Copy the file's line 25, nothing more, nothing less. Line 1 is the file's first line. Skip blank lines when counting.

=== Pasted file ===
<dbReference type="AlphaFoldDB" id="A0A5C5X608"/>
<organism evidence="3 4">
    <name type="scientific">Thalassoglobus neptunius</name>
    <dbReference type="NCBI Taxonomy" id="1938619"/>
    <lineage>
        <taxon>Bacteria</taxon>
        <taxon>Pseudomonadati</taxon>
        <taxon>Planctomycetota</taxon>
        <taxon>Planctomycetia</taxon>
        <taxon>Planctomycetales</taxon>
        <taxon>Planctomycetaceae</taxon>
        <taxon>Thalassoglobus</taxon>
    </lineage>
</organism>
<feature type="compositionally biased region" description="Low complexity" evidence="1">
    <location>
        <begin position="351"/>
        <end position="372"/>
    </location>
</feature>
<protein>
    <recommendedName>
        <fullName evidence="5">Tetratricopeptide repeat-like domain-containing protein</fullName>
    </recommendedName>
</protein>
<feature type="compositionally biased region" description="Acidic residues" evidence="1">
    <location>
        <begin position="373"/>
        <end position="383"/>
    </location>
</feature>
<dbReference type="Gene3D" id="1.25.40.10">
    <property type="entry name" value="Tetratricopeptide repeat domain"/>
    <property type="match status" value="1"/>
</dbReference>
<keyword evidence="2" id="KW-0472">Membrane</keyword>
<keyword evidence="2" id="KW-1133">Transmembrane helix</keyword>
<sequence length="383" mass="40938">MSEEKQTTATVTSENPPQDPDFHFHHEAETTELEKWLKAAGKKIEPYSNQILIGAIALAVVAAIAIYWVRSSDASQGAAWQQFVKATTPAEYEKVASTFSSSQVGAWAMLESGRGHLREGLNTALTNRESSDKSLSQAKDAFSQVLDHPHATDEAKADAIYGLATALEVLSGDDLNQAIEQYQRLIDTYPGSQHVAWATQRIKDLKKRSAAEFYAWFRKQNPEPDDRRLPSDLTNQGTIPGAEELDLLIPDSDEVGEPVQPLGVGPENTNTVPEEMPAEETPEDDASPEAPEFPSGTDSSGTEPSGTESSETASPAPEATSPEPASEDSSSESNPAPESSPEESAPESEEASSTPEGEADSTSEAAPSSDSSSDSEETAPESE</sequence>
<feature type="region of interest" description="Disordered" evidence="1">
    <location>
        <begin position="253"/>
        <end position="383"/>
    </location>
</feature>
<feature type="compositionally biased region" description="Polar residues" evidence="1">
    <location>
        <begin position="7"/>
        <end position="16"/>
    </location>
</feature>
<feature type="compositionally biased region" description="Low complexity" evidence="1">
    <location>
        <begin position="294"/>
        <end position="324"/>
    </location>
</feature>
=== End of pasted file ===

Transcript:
</protein>